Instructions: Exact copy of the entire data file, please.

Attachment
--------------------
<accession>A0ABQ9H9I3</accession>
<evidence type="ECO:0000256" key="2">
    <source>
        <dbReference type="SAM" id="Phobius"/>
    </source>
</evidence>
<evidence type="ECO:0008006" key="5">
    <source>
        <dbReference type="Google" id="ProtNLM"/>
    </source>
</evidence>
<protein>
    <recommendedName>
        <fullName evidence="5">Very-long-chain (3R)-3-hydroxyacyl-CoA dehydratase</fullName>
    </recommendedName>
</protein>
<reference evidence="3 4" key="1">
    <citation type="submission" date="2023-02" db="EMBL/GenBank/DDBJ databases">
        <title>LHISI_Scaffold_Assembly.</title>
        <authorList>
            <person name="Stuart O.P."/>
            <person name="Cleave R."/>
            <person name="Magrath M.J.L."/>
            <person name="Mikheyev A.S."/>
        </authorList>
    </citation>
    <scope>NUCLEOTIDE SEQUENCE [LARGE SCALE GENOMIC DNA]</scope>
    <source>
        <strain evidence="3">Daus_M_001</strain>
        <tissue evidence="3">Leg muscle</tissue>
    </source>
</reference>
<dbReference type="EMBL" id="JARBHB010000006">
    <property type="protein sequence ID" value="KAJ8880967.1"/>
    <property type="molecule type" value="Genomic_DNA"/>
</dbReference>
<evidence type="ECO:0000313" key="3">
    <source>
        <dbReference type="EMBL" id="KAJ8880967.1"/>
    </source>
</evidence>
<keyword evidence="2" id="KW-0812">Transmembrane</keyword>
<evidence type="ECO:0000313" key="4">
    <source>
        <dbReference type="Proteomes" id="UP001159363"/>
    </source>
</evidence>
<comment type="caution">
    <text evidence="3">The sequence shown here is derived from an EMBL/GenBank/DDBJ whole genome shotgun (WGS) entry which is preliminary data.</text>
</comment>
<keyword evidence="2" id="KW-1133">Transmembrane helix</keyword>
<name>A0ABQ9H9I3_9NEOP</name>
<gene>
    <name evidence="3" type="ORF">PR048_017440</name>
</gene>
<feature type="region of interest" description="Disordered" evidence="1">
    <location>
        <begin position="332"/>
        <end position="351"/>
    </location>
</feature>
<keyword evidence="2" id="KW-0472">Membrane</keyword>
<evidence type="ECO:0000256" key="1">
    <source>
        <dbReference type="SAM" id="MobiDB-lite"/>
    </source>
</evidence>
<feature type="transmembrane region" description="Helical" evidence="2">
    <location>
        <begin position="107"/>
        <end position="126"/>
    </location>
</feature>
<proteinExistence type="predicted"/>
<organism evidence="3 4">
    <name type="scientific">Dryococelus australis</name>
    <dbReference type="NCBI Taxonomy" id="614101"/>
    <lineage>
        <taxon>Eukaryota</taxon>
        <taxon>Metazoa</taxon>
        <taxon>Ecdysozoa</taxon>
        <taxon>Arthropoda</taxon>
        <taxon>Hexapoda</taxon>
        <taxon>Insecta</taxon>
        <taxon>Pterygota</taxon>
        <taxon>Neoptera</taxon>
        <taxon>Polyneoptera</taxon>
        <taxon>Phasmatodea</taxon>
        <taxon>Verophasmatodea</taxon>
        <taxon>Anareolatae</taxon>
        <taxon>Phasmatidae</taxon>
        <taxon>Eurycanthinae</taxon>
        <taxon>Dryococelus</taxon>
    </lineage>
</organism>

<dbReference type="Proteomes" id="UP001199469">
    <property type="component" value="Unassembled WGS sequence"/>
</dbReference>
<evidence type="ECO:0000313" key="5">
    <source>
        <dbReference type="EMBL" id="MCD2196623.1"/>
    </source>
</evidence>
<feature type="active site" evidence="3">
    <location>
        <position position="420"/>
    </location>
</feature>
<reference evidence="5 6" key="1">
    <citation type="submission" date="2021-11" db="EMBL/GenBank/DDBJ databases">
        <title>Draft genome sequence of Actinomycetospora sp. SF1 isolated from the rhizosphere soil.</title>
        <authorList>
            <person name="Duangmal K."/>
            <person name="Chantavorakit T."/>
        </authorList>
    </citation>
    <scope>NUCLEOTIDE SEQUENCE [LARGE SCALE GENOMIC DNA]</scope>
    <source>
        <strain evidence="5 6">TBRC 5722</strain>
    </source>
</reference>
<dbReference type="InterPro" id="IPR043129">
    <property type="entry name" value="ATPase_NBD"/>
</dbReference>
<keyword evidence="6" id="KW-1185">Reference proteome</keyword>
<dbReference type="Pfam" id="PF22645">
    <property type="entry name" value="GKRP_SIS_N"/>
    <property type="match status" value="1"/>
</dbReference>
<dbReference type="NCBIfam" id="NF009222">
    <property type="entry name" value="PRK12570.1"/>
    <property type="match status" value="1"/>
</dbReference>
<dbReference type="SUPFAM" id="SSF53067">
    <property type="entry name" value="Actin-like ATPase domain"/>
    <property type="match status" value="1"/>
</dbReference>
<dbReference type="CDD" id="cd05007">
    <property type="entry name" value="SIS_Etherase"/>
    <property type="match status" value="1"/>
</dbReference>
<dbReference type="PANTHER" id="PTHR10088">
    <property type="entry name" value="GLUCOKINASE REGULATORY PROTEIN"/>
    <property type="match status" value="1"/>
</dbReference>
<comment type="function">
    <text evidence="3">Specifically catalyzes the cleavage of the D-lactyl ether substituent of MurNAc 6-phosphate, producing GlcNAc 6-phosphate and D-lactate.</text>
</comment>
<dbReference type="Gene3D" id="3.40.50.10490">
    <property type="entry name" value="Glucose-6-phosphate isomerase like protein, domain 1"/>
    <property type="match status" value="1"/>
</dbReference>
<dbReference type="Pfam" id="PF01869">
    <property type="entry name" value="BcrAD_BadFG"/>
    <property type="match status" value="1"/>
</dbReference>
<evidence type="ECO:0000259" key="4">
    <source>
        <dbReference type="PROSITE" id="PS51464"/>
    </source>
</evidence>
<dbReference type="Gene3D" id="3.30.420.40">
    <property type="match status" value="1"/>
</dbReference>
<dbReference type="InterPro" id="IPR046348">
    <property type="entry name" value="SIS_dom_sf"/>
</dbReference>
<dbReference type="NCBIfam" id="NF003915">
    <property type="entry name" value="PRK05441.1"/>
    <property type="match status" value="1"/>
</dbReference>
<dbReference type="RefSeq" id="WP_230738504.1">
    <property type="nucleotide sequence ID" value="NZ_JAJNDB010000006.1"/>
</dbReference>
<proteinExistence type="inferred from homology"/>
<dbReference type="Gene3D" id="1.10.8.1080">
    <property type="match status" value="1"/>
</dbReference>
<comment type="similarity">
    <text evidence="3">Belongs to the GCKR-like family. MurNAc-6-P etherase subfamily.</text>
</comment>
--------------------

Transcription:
<accession>A0ABQ9H9I3</accession>
<evidence type="ECO:0000256" key="2">
    <source>
        <dbReference type="SAM" id="Phobius"/>
    </source>
</evidence>
<evidence type="ECO:0008006" key="5">
    <source>
        <dbReference type="Google" id="ProtNLM"/>
    </source>
</evidence>
<protein>
    <recommendedName>
        <fullName evidence="5">Very-long-chain (3R)-3-hydroxyacyl-CoA dehydratase</fullName>
    </recommendedName>
</protein>
<reference evidence="3 4" key="1">
    <citation type="submission" date="2023-02" db="EMBL/GenBank/DDBJ databases">
        <title>LHISI_Scaffold_Assembly.</title>
        <authorList>
            <person name="Stuart O.P."/>
            <person name="Cleave R."/>
            <person name="Magrath M.J.L."/>
            <person name="Mikheyev A.S."/>
        </authorList>
    </citation>
    <scope>NUCLEOTIDE SEQUENCE [LARGE SCALE GENOMIC DNA]</scope>
    <source>
        <strain evidence="3">Daus_M_001</strain>
        <tissue evidence="3">Leg muscle</tissue>
    </source>
</reference>
<dbReference type="EMBL" id="JARBHB010000006">
    <property type="protein sequence ID" value="KAJ8880967.1"/>
    <property type="molecule type" value="Genomic_DNA"/>
</dbReference>
<evidence type="ECO:0000313" key="3">
    <source>
        <dbReference type="EMBL" id="KAJ8880967.1"/>
    </source>
</evidence>
<keyword evidence="2" id="KW-0812">Transmembrane</keyword>
<evidence type="ECO:0000313" key="4">
    <source>
        <dbReference type="Proteomes" id="UP001159363"/>
    </source>
</evidence>
<comment type="caution">
    <text evidence="3">The sequence shown here is derived from an EMBL/GenBank/DDBJ whole genome shotgun (WGS) entry which is preliminary data.</text>
</comment>
<keyword evidence="2" id="KW-1133">Transmembrane helix</keyword>
<name>A0ABQ9H9I3_9NEOP</name>
<gene>
    <name evidence="3" type="ORF">PR048_017440</name>
</gene>
<feature type="region of interest" description="Disordered" evidence="1">
    <location>
        <begin position="332"/>
        <end position="351"/>
    </location>
</feature>
<keyword evidence="2" id="KW-0472">Membrane</keyword>
<evidence type="ECO:0000256" key="1">
    <source>
        <dbReference type="SAM" id="MobiDB-lite"/>
    </source>
</evidence>
<feature type="transmembrane region" description="Helical" evidence="2">
    <location>
        <begin position="107"/>
        <end position="126"/>
    </location>
</feature>
<proteinExistence type="predicted"/>
<organism evidence="3 4">
    <name type="scientific">Dryococelus australis</name>
    <dbReference type="NCBI Taxonomy" id="614101"/>
    <lineage>
        <taxon>Eukaryota</taxon>
        <taxon>Metazoa</taxon>
        <taxon>Ecdysozoa</taxon>
        <taxon>Arthropoda</taxon>
        <taxon>Hexapoda</taxon>
        <taxon>Insecta</taxon>
        <taxon>Pterygota</taxon>
        <taxon>Neoptera</taxon>
        <taxon>Polyneoptera</taxon>
        <taxon>Phasmatodea</taxon>
        <taxon>Verophasmatodea</taxon>
        <taxon>Anareolatae</taxon>
        <taxon>Phasmatidae</taxon>
        <taxon>Eurycanthinae</taxon>
        <taxon>Dryococelus</taxon>
    </lineage>
</organism>

<dbReference type="Proteomes" id="UP001199469">
    <property type="component" value="Unassembled WGS sequence"/>
</dbReference>
<evidence type="ECO:0000313" key="5">
    <source>
        <dbReference type="EMBL" id="MCD2196623.1"/>
    </source>
</evidence>
<feature type="active site" evidence="3">
    <location>
        <position position="420"/>
    </location>
</feature>
<reference evidence="5 6" key="1">
    <citation type="submission" date="2021-11" db="EMBL/GenBank/DDBJ databases">
        <title>Draft genome sequence of Actinomycetospora sp. SF1 isolated from the rhizosphere soil.</title>
        <authorList>
            <person name="Duangmal K."/>
            <person name="Chantavorakit T."/>
        </authorList>
    </citation>
    <scope>NUCLEOTIDE SEQUENCE [LARGE SCALE GENOMIC DNA]</scope>
    <source>
        <strain evidence="5 6">TBRC 5722</strain>
    </source>
</reference>
<dbReference type="InterPro" id="IPR043129">
    <property type="entry name" value="ATPase_NBD"/>
</dbReference>
<keyword evidence="6" id="KW-1185">Reference proteome</keyword>
<dbReference type="Pfam" id="PF22645">
    <property type="entry name" value="GKRP_SIS_N"/>
    <property type="match status" value="1"/>
</dbReference>
<dbReference type="NCBIfam" id="NF009222">
    <property type="entry name" value="PRK12570.1"/>
    <property type="match status" value="1"/>
</dbReference>
<dbReference type="SUPFAM" id="SSF53067">
    <property type="entry name" value="Actin-like ATPase domain"/>
    <property type="match status" value="1"/>
</dbReference>
<dbReference type="CDD" id="cd05007">
    <property type="entry name" value="SIS_Etherase"/>
    <property type="match status" value="1"/>
</dbReference>
<dbReference type="PANTHER" id="PTHR10088">
    <property type="entry name" value="GLUCOKINASE REGULATORY PROTEIN"/>
    <property type="match status" value="1"/>
</dbReference>
<comment type="function">
    <text evidence="3">Specifically catalyzes the cleavage of the D-lactyl ether substituent of MurNAc 6-phosphate, producing GlcNAc 6-phosphate and D-lactate.</text>
</comment>
<dbReference type="Gene3D" id="3.40.50.10490">
    <property type="entry name" value="Glucose-6-phosphate isomerase like protein, domain 1"/>
    <property type="match status" value="1"/>
</dbReference>
<dbReference type="Pfam" id="PF01869">
    <property type="entry name" value="BcrAD_BadFG"/>
    <property type="match status" value="1"/>
</dbReference>
<evidence type="ECO:0000259" key="4">
    <source>
        <dbReference type="PROSITE" id="PS51464"/>
    </source>
</evidence>
<dbReference type="Gene3D" id="3.30.420.40">
    <property type="match status" value="1"/>
</dbReference>
<dbReference type="InterPro" id="IPR046348">
    <property type="entry name" value="SIS_dom_sf"/>
</dbReference>
<dbReference type="NCBIfam" id="NF003915">
    <property type="entry name" value="PRK05441.1"/>
    <property type="match status" value="1"/>
</dbReference>
<dbReference type="RefSeq" id="WP_230738504.1">
    <property type="nucleotide sequence ID" value="NZ_JAJNDB010000006.1"/>
</dbReference>
<proteinExistence type="inferred from homology"/>
<dbReference type="Gene3D" id="1.10.8.1080">
    <property type="match status" value="1"/>
</dbReference>
<comment type="similarity">
    <text evidence="3">Belongs to the GCKR-like family. MurNAc-6-P etherase subfamily.</text>
</comment>